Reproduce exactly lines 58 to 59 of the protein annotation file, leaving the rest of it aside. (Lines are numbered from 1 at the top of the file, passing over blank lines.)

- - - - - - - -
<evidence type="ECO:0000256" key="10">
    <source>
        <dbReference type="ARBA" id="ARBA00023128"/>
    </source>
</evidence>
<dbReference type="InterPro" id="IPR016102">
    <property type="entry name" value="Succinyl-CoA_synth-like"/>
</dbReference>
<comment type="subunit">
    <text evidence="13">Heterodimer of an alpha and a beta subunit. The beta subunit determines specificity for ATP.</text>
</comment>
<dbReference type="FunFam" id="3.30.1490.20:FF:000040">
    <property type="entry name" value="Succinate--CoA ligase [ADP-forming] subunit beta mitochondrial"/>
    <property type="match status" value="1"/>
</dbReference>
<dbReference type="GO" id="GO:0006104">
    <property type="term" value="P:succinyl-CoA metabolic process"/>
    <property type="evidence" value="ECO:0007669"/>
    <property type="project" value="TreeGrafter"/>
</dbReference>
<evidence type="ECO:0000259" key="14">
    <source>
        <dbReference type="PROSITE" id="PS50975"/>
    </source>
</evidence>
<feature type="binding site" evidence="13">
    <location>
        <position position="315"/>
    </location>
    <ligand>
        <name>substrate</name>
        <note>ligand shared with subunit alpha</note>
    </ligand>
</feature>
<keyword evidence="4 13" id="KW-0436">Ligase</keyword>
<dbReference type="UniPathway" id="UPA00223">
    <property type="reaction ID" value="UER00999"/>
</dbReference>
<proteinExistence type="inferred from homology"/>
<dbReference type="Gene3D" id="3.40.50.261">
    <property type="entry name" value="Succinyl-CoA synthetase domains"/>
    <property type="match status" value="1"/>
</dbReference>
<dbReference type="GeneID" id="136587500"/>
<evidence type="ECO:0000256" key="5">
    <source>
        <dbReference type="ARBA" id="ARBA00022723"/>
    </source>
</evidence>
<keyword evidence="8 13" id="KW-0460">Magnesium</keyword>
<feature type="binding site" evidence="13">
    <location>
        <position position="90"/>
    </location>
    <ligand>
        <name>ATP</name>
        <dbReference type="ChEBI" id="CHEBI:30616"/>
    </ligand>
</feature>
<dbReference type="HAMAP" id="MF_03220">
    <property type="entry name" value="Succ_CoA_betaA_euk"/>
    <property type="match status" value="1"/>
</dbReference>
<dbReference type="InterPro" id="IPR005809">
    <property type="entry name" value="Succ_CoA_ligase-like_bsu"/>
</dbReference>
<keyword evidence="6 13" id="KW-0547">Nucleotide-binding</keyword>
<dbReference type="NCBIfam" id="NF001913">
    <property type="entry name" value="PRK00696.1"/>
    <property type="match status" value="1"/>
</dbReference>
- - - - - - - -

    </ligand>
</feature>